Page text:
Variable annuities do subject the owner to direct market risk. Another component that some consider a downside is the mortality and administrative expenses, which are higher when compared to direct funds or other similar investments outside annuity contracts. Keep in mind that the fees and expenses are charged in exchange for the option of annuitization, which insures income for life and is a risk for the insurance company offering the contract.
There are additional methods for producing income from a variable annuity contract. In addition to the lump sum withdrawals, interest-only payments, and annuitization – the added choice is lifetime payments without annuitizing. With lifetime income riders and limiting annual income to a percentage of the contract value, it is possible to get income for single or joint life without forfeiting the principal to annuitization.
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Lump Sum Withdrawals
This method of accessing the funds of an annuity contract is simply withdrawing a portion of the funds and moving them to a bank account for expenses. Withdrawals will likely include any interest earned since the previous withdrawal, meaning that the deferred taxes will also be recognized immediately.
There are two concerns with this type of income from the annuity. First, this is not steady income and doesn’t maximize the earning potential and deferral of the annuity contract. Second, this activity will diminish the account principal and can potentially exhaust the account before the end of life.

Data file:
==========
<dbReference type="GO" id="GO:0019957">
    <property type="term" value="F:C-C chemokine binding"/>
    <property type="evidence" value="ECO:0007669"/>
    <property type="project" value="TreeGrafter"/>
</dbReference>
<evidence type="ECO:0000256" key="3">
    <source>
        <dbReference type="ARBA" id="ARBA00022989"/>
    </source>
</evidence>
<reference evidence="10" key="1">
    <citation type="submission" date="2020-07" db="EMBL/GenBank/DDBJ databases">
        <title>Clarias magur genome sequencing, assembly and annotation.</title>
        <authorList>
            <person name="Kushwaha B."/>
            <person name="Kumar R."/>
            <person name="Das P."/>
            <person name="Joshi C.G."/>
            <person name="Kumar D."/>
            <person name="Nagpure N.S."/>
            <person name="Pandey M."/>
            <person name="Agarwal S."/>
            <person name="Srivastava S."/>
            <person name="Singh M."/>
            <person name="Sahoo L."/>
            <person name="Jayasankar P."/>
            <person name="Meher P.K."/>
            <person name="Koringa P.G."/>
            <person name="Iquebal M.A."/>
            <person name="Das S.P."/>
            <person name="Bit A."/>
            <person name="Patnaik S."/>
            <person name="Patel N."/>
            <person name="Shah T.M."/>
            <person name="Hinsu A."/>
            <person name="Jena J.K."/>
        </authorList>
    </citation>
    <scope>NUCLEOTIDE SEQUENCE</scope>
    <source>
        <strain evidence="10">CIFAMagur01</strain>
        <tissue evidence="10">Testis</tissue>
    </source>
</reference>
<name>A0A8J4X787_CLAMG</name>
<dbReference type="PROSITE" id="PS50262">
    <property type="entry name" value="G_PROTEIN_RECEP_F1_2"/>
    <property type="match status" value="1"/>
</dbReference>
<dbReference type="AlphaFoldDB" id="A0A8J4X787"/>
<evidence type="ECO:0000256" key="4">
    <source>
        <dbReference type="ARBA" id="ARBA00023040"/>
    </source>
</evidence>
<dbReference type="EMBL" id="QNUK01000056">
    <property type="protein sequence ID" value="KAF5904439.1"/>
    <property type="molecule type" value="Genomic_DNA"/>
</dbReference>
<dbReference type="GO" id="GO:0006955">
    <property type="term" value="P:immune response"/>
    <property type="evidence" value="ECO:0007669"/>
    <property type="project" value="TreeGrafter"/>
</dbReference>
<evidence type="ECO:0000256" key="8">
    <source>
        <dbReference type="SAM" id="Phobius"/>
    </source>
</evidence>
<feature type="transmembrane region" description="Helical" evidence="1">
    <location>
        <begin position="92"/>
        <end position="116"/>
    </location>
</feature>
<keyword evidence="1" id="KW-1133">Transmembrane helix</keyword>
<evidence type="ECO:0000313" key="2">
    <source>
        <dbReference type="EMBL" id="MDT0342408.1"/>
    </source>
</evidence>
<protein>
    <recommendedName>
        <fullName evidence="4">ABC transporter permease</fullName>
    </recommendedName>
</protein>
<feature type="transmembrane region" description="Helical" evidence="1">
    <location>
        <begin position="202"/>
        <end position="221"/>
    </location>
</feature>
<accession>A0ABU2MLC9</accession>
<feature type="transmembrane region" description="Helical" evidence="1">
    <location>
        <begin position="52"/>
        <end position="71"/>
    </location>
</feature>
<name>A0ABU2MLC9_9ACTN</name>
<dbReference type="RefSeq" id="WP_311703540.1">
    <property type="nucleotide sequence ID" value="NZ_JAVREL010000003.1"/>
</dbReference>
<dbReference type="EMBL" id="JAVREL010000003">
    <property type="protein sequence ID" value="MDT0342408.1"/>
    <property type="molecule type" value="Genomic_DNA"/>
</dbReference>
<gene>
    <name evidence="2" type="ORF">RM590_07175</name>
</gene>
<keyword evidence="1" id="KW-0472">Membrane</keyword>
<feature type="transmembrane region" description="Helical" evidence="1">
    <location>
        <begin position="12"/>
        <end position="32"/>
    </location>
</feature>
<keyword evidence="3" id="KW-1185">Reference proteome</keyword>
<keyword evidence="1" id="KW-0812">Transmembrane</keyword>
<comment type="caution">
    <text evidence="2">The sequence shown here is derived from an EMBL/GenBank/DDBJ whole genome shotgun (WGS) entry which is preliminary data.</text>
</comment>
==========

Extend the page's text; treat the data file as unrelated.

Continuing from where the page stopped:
Interest Only Payments
This type of income stream has the insurance company sending the annuity owner checks for only the interest earned in the account. This works with fixed accounts, not variable accounts, although the checks may vary in amount over time. Remember, once the fixed rate period is over the crediting rate for the annuity can change.
Risks with this type of payments are that income may change when interest rates fluctuate or due to other circumstances. Another less obvious risk is the inflation risk. For example, $2000 per month might get you by now but what about ten years down the road… twenty years down the road?
Payments Through Annuitization
This method of generating income requires the surrender of the principal account value in exchange for payments over a period of time or life. There are payouts that include payments to beneficiaries or preserve a legacy. The lifetime payments available through annuitization can be compared to pensions or social security – savings accumulate to a point in time where a lifetime income stream is triggered.
Though lifetime income protects against certain risks, there are other risks associated with annuitizing an annuity contract. The most prevalent is again the inflation risk, meaning that the income stream may not provide enough money in the future because costs will rise. Another risk is mortality risk, which is evident in the case where the annuitant perishes before the breakeven point where payouts equal deposits.
Hybrid Payouts with Variable Contracts
There is a relatively new choice for lifetime income without annuitizing. Some variable contracts offer a rider or feature that will pay income as a percentage of the account value. By purchasing other riders it is even possible to get downside protection, meaning the income stream can go up but not down. This is an excellent option to consider because it has the potential to create a rising income stream and to protect against the surrender of principal.